My days are seriously numbered in Boston (for now!) and I honestly feel very guilty about writing this post. So much is happening, and my time is a bit tight these days. Why guilty? I feel that if I’m typing anything right now, it should be about my manuscript. But, for now, I’m going ignore this feeling and endeavor to keep this short and sweet. I want to share about 1 of 5 recent happenings since the last post:
- Face Forward
- Not sleeping and lab meetings
- Psychiatry shadowing!
- A Trip to Newport
- White Belt!
The rest, I will cover in later blog posts so stay tuned!!
First, let me gush about Paul Newman. The reason why will soon become apparent.
Paul Newman was a beautiful man and a very fine actor. Seriously one of the greats! I first saw him in Somebody Up There Likes Me (1956) when I was in middle school. It’s a fantastic film where he plays a washed out boxer, Rocky Graziano. Rocky starts at the bottom and gets to the top. Sound familiar? Sylvester Stallone definitely watched this film before his own boxing films and it’s outstanding!
He’s brooding and angsty across from Elizabeth Taylor in the sizzling Cat on a Hot Tin Roof (1958). I think it’s Taylor’s best film. Dazzling chemistry between these leads, the intrigue, and dialogue is as engaging as one would expect a Tennessee Williams play to be. (WHICH IS VERY)
And of course, we cannot forget his collaboration with Robert Redford in Butch Cassidy & The Sundance Kid (1969) as two outlaws as well as the Sting taking on Chicago gangsters (1973; also got 7 Academy Awards)! Raindrops Keep Falling on My Head (SERIOUSLY WATCH CLIP BELOW)!
I could go on and on about Newman, but if you aren’t a movie buff like me and/or were born after 1989, you probably only know him from the grocery store. Ever heard of “Newman’s Own” Lemonade or Salad dressing? Yeah, it’s the same guy.
Paul Newman, as much of an icon as he was, gave away much more money than he made. He was a true philanthropist (along with his wife Joanne Woodward, also a fine actress) and started this company along with other initiatives. “Hole-In-The-Wall” Camps were also a Newman initiative. There are summer camps for children with genetic diseases/serious illnesses that are medically supervised. About two weeks ago, I was a volunteer at a “Campfrence” for a program called Next Step (a hole in the wall camp). This particular cohort is called “Face Forward” and is for young adults (late teens-early 20s) who have genetic diseases like sickle cell disease, Ehlers Danlos Syndrome, Friedrich’s Ataxia, muscular dystrophy and more. Adulting is hard! But imagine trying to do it while facing a serious medical condition! The goal of this program is to help young adults “adult well” and Face Forward, coming to terms with their illness. This age group is so near and dear to my heart. I’m considering a joint medicine-pediatrics residency program because the transition of young folks with serious illness to adulthood can be so tricky, and I think intervening is powerful!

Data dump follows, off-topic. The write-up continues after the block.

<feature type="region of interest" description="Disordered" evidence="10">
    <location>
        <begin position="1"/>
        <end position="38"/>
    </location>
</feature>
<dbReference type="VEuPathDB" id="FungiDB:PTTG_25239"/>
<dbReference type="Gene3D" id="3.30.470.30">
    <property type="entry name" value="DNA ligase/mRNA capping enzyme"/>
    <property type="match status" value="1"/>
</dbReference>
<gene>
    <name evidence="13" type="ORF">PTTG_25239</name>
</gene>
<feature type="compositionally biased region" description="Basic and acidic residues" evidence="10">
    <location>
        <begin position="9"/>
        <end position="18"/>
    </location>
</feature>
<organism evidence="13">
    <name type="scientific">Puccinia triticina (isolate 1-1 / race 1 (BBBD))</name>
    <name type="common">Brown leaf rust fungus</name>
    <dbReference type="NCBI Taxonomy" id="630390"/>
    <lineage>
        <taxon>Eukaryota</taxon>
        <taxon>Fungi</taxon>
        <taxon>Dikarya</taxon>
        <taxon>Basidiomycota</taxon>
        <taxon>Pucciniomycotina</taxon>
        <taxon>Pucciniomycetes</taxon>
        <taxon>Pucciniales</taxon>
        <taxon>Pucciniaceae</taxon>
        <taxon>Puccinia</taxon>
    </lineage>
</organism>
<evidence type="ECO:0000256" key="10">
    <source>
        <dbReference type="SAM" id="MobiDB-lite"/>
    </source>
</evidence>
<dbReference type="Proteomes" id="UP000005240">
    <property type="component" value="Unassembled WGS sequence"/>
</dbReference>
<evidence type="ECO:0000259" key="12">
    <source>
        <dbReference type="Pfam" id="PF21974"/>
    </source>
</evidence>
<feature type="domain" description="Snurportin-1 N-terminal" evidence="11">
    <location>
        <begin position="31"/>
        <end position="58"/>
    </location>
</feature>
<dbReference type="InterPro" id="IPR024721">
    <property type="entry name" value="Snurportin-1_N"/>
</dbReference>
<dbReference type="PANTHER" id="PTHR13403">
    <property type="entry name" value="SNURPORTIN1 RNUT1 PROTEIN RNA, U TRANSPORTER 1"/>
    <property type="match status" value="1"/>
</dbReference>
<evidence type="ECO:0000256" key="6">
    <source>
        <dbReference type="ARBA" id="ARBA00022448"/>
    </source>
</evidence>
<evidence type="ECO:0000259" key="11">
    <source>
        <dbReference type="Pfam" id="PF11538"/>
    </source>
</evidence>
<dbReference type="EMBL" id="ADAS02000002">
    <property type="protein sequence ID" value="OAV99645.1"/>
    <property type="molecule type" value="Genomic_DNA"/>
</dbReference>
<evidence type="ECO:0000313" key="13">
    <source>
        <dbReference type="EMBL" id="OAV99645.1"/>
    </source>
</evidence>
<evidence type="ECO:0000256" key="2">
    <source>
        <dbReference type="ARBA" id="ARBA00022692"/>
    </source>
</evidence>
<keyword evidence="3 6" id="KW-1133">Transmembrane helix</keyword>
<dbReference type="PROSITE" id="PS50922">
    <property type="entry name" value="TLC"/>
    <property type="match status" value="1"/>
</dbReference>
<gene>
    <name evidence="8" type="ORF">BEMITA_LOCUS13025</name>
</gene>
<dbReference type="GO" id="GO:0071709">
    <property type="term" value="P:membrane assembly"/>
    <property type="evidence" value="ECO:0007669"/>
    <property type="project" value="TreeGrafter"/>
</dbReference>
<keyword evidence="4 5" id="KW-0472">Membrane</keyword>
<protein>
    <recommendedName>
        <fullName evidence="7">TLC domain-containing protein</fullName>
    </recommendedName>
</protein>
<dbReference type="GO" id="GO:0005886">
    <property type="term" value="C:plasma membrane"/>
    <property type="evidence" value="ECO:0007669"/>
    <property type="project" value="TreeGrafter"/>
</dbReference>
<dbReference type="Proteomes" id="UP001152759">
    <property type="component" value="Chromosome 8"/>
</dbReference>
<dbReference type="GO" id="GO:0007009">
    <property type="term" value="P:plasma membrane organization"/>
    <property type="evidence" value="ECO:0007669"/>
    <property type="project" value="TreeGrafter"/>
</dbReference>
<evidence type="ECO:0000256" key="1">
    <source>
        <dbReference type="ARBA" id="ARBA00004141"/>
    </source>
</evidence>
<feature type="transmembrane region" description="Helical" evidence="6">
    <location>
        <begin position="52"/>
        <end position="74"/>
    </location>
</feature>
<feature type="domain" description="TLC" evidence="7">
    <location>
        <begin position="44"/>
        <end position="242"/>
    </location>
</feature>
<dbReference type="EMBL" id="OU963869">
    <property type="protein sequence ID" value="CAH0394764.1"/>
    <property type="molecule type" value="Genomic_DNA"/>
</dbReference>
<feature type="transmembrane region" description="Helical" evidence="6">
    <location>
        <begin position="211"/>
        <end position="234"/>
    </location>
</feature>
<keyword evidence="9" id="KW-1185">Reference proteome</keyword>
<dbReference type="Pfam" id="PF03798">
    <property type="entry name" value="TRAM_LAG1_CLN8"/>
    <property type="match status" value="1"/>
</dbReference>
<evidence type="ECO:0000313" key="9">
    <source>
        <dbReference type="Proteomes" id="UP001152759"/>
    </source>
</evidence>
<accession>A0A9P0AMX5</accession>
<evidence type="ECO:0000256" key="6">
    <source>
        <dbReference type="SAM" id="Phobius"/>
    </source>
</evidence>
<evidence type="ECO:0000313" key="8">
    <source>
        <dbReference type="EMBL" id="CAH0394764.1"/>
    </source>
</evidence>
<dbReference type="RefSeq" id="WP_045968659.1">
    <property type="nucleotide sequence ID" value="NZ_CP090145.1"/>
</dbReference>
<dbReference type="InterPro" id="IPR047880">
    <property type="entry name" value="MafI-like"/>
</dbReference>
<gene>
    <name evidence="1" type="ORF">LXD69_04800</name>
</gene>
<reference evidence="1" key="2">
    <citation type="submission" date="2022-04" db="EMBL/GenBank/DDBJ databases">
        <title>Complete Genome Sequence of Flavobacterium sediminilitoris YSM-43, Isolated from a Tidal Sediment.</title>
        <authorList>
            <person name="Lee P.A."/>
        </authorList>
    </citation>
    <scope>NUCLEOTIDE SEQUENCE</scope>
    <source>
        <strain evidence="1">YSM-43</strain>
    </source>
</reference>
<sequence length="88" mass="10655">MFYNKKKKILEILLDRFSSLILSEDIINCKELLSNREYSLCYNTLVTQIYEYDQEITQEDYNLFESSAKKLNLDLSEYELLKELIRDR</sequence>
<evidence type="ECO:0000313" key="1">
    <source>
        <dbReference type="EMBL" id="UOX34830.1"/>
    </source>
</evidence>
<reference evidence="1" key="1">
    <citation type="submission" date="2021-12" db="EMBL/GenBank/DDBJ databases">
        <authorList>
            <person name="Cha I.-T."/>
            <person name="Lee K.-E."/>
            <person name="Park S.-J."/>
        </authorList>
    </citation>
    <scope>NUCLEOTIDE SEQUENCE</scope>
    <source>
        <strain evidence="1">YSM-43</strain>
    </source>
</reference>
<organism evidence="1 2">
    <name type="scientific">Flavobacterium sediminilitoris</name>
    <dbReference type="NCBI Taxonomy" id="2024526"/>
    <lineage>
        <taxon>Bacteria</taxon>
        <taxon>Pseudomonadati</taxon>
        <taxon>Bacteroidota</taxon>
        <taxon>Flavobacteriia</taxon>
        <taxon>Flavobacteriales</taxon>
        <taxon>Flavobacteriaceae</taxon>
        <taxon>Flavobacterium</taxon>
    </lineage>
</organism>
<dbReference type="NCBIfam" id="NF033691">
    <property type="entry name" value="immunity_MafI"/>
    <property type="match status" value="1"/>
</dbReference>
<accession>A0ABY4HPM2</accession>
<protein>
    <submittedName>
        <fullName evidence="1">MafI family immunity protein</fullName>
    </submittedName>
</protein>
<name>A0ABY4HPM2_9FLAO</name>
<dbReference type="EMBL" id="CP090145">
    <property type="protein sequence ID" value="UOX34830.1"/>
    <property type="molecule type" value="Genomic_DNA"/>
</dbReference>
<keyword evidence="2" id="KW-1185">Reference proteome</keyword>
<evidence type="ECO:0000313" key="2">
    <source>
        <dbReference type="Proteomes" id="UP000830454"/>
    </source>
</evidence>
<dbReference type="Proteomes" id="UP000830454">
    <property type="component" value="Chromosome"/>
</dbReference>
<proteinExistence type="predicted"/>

I heard about Next Step from Dr. Matthew Heeney, the director of the pediatric sickle cell clinic at Boston Children’s Hospital. I spent a morning shadowing him and had the chance to meet one of his patients who attends the camp. I was so touched by how much she loved the experience. And, for a 19/20 year old to love going to CAMP it must be pretty darn cool. As if he read my mind, Dr. Heeney reached out to the Next Step directors and put in a word for me to be a volunteer. Thankfully, they had the space for me to participate at the 4-day Campfrence.
I went into the camp hoping to make an impact, but quickly realized that I was at about 50% my normal energy capacity. It was a rough week leading up to the 4 day camp. I had a meeting with my PI, was throwing together my figures and wound up getting about 90 minutes of sleep before the first day of the camp. Throughout the weekend, I did not sleep well, and I did not feel like I brought my best self.